adoption, family

The Quietest Mother

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I have to approach so slowly, so cautiously. Marcus is crying. It’s rare for him to ever cry out loud. Instead he will sit with silent tears streaming, unchecked, down his face. He is a statue of sorrow.

The well of hurt and loss inside him runs so deep. He isn’t like his other siblings. He hasn’t had the benefits of good therapy. He hasn’t had the benefit of a stable family, a place to stay longer than a few months. Foster care has trained him to be an island.

He’s crying. He needs his mom. He needs me. Marcus hates needing a mom. In the past, every time we have gotten close, he’s run. He will put as much distance between us as possible. He is a young man now but we’ve done this dance for years.

Eventually, he always returns. Then we continue the dance all over again. Perhaps, this time, he won’t notice me. I will be so quiet he won’t even notice a mother has crept up on him.

I try not to say “I love you,” too much. Even after the adoption I still tread lightly. I try not to show those deep feelings that so often spook him. I hug him sparingly and only if I warn him first. Keep things light, I tell myself. Don’t scare him off. Try to keep him this time.

In this moment I am so very quiet. I say in my softest whisper, “I’m going to hug you now.” Quietly, so quietly, I place my arms around him. And then suddenly he’s crushing his face into my shoulder. His embrace is fierce and tight. My sweater soaks up all his tears.

I stay like this, completely still, while he cries it all out. Later, he may resent having exposed this much emotion to me. Still, I stay. My legs go numb and my back is on fire. He is crushing me. I say nothing. I just stay here. I am the quietest mother.

Please stay, Marcus. I want you to stay.

**Names have been changed to protect the privacy of those involved.

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19 thoughts on “The Quietest Mother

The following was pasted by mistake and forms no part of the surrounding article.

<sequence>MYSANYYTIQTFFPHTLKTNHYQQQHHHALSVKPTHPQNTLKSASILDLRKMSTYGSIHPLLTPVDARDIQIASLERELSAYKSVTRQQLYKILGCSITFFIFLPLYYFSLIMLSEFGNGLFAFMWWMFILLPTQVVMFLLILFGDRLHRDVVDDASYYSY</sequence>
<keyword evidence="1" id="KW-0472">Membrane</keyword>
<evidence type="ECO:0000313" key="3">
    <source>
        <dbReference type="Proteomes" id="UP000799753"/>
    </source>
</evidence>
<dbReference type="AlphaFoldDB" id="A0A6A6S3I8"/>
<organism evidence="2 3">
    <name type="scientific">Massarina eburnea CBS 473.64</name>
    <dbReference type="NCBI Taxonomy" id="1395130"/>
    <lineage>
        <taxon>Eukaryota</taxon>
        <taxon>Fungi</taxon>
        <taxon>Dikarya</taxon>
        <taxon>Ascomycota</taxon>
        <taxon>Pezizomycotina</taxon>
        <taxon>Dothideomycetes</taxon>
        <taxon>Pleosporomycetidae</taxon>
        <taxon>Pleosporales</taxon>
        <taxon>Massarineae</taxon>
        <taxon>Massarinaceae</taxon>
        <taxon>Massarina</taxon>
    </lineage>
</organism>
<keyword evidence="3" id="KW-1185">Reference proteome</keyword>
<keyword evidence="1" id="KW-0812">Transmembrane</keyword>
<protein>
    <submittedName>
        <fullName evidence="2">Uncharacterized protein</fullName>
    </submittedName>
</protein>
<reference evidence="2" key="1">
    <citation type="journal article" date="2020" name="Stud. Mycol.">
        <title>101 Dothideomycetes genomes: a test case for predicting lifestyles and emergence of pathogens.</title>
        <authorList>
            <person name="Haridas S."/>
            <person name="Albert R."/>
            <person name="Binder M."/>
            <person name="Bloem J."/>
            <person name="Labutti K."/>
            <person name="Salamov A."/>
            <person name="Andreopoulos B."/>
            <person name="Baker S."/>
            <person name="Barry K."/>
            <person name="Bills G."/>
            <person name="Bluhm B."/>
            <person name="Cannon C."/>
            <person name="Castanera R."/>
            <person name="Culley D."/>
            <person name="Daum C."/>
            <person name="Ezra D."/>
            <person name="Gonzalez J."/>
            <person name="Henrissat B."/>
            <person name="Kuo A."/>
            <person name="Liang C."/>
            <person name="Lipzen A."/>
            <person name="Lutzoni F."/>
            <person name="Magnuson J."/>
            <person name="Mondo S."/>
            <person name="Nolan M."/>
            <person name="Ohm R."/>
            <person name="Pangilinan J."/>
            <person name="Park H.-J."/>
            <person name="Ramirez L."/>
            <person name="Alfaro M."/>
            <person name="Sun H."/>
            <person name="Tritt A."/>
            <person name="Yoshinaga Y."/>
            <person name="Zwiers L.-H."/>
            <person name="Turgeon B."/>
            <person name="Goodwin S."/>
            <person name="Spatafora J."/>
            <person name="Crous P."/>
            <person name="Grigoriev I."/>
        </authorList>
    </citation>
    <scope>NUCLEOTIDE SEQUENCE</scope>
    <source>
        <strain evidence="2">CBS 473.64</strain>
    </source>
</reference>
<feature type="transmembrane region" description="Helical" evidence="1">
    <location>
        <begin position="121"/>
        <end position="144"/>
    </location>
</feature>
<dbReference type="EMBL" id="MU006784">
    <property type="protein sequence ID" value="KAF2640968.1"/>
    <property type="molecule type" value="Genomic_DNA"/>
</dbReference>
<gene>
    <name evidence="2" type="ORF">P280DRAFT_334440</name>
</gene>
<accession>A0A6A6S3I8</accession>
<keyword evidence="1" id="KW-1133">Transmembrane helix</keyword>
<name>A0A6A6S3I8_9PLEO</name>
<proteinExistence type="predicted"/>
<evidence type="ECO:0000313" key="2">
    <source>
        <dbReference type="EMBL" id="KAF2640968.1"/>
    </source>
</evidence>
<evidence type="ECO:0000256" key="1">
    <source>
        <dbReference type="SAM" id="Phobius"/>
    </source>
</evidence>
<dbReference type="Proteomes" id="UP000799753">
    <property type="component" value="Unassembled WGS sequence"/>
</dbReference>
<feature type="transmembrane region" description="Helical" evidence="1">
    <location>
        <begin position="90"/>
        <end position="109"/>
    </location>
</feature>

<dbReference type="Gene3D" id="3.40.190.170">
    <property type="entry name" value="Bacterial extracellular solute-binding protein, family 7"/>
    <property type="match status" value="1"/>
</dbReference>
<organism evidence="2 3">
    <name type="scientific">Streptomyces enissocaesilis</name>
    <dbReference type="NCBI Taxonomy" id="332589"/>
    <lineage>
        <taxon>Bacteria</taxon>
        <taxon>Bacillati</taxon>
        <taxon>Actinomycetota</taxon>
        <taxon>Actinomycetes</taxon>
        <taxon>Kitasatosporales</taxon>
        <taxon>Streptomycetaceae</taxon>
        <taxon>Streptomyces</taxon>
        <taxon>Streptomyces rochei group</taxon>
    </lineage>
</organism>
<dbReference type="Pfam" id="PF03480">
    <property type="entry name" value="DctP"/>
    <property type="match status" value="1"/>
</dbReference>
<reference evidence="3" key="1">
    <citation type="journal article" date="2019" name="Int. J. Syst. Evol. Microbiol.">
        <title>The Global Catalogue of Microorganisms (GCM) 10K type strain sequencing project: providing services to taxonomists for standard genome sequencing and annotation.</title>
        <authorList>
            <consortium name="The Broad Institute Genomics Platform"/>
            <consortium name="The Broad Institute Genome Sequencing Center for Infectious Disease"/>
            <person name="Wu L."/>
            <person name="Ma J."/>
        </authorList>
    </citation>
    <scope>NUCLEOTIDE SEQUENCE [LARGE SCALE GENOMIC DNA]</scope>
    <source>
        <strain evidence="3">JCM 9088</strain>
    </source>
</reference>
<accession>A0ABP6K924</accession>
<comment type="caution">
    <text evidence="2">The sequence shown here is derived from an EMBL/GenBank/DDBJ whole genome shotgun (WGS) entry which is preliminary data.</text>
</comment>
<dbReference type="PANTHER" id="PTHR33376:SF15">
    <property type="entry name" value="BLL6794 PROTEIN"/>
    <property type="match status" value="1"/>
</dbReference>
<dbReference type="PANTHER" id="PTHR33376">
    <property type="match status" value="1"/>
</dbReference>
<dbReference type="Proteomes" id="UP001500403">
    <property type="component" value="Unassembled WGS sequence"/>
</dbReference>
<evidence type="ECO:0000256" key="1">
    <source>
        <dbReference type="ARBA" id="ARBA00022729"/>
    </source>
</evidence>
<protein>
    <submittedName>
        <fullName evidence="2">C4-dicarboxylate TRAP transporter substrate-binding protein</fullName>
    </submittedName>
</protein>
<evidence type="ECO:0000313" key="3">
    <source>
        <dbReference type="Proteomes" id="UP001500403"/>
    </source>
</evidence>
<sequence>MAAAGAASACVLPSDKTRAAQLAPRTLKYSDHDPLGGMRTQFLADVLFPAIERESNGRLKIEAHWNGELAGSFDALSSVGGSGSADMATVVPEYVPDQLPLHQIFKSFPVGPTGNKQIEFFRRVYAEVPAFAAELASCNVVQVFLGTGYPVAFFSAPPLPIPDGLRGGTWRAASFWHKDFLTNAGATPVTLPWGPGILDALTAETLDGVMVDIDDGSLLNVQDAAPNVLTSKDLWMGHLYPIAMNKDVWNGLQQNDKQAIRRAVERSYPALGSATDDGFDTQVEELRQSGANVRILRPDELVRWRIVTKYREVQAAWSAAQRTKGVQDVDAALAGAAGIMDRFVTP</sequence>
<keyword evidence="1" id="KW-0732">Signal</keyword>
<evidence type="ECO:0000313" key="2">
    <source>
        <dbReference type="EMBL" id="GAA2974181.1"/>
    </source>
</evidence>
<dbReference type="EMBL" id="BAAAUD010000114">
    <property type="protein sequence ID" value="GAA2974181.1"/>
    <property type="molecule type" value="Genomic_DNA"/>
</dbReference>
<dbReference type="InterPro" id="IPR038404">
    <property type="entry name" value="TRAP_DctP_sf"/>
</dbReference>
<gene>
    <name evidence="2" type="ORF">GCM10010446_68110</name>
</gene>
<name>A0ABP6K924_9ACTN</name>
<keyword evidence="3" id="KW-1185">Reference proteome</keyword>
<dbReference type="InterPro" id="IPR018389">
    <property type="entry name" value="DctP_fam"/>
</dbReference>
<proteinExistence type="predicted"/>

1. C says:

    Gotta say good job Marcus. That must have been amazingly difficult for him going by what you post about him. Good job mom also for never giving up. So many mothers say that bio and adoptive say that but it never holds up. I hope this has been a break through for Marcus and he is able to learn and grow from it. With that be able to start to heal.

    Liked by 1 person

  2. skinnyhobbit says:

    I came across a old blog post of yours while trying to dig something up for my therapist…A post where you said you’re not a hero or a saint or a superhero or the right parent for your kiddos…

    Oh, you absolutely are to me… because of that whole post, especially your last paragraph: “no, I’m not the “right” mom, but I am THEIR mom.”

    Abusive parents often use their parent status to treat their children like property. I believe even well cared for “children who are seen as property” recognise that somewhere deep down in their heart…that they parents’ acceptance and love is conditional.

    You however, precisely because you accept and love your children the way you do…as is every child’s birthright…to be loved, accepted, nurtured, empathic limits, guidance, non judgment, cherished, encouraged…that’s precisely why perhaps you’re the “right mum” for them.

    You impact not just them, but all your readers. I, for one, through your blog posts about the tough and easier times am learning how to reparent my wounded younger selves. To see myself as wounded and deserving of self compassion rather than “broken and bad”.

    Liked by 1 person

  3. Pingback: The Coming Storm | Herding Chickens and Other Adventures in Foster and Adoptive Care

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